When we were children we questioned our parents asking them why we couldn’t do this or that. They had experience of life and wished to prepare us for it. They knew what we didn’t know or appreciate; therefore they disciplined us for our good.
It isn’t until we are older and gain experience of life that we realise the value of what our parents taught us. Without being disciplined to accept and comply with rules and regulations we would be hopelessly lost. We would not be able to cope from day to day.
As we mature we understand the value of being self-disciplined; for without self-discipline we collapse into a state of dissolution. We fall apart, not knowing which course to take, or what to do, or where to go.
We fail to look after ourselves – our bodies and our minds. Then we are no good for anything, and we become liabilities to others.
Now, Paul the Apostle, in his biblical writings, often referred to ‘self-control’, which is practically the same as ‘self-discipline’. He spoke of it in 1 Corinthians 9:26, 27: ‘Therefore I run thus: not with uncertainty. Thus I fight: not as one who beats the air. But I discipline my body and bring it into subjection, lest, when I have preached to others, I myself should become disqualified.’
Paul recognised the need for controlling his body and his mind, and he wanted others to be like him (1 Corinthians 4:16; 11:1). He wrote, ‘I beseech you therefore, brethren, by the mercies of God, that you present your bodies a living sacrifice, holy, acceptable to God, which is your reasonable service (Romans 12:1).’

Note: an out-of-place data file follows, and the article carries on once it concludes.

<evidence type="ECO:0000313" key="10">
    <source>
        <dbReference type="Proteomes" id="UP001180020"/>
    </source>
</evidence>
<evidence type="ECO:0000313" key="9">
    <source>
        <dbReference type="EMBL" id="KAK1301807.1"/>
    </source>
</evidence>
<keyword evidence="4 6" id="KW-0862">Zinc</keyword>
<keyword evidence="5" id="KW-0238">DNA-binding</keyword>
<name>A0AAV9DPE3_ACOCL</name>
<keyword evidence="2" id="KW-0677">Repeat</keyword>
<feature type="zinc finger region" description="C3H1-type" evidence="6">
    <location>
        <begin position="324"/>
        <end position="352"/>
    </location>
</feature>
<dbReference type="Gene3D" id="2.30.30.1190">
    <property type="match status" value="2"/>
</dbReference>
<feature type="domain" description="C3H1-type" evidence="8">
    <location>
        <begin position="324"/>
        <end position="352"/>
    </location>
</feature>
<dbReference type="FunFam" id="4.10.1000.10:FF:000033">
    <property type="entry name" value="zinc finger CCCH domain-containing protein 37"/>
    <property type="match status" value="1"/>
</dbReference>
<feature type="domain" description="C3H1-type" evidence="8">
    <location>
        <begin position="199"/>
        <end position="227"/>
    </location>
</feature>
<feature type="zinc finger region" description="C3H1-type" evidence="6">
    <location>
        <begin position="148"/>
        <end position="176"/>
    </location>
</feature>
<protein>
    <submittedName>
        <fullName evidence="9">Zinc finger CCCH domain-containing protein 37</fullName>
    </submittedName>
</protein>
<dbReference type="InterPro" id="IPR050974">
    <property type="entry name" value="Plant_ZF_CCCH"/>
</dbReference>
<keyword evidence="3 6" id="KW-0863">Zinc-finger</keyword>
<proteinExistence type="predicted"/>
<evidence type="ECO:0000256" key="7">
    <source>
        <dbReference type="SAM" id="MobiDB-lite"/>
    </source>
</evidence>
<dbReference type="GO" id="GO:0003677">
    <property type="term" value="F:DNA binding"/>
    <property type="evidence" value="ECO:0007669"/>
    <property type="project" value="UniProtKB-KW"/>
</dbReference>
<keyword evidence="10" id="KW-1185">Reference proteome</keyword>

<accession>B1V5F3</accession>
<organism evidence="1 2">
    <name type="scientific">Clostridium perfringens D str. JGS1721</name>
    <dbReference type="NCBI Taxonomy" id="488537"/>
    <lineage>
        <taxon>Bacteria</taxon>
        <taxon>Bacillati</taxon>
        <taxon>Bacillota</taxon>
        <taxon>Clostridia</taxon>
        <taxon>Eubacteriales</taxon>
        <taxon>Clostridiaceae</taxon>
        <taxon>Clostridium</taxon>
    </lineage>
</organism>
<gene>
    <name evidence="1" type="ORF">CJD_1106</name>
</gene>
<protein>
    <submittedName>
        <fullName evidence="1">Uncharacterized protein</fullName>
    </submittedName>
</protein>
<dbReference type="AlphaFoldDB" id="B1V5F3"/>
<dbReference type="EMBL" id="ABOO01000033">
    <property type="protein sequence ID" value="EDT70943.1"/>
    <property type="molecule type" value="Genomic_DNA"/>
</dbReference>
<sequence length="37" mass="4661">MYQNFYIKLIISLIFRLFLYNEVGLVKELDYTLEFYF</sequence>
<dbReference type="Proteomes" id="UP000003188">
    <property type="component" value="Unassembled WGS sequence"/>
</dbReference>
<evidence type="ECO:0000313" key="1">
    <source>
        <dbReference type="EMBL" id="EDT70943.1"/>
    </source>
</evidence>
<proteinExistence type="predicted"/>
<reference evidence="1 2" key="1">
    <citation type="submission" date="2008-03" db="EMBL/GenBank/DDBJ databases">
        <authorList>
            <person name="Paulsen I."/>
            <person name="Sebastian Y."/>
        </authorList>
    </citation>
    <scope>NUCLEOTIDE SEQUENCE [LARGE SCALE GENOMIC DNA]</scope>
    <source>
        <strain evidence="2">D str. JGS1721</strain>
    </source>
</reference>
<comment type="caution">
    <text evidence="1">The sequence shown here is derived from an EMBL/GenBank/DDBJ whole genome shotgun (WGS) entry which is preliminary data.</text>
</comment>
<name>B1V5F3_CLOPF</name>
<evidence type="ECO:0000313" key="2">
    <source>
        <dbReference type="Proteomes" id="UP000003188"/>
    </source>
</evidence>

His reason was clear. His desire was for the Roman Christians to be a ‘living’ sacrifice. Their bodies were temples of the Spirit (1 Corinthians 6:19, 20) set apart to God, unlike those of the unconverted. Christians were distinctly different.
Paul’s mind was renewed to ‘prove’ God’s will (Romans 12:2). His course of action was clear.
To be an example to others and to please God, Paul exercised self-control. Thus, when advising Titus about the appointment of bishops he told him a bishop must be ‘self-controlled (Titus 1:7, 8)’.
All around us on a daily basis there are many who lack self-control. We only need watch the news on TV to see and hear of men and women who fall into disgrace because of their lack of self-control. They are the sort of people Paul wrote about in his second letter to Timothy, Chapter 3, verses 2 and 3: ‘For men will be lovers of themselves, lovers of money, boasters, proud, blasphemers, disobedient to parents, unthankful, unholy, without self-control, ……’
Their distorted morality reveals their lack of self-control. By contrast, believers through the power of the Holy Spirit (Romans 15:13) display the ‘fruit of the Spirit’ as presented in Galatians 5:22, of which the ultimate fruit is ‘self-control’.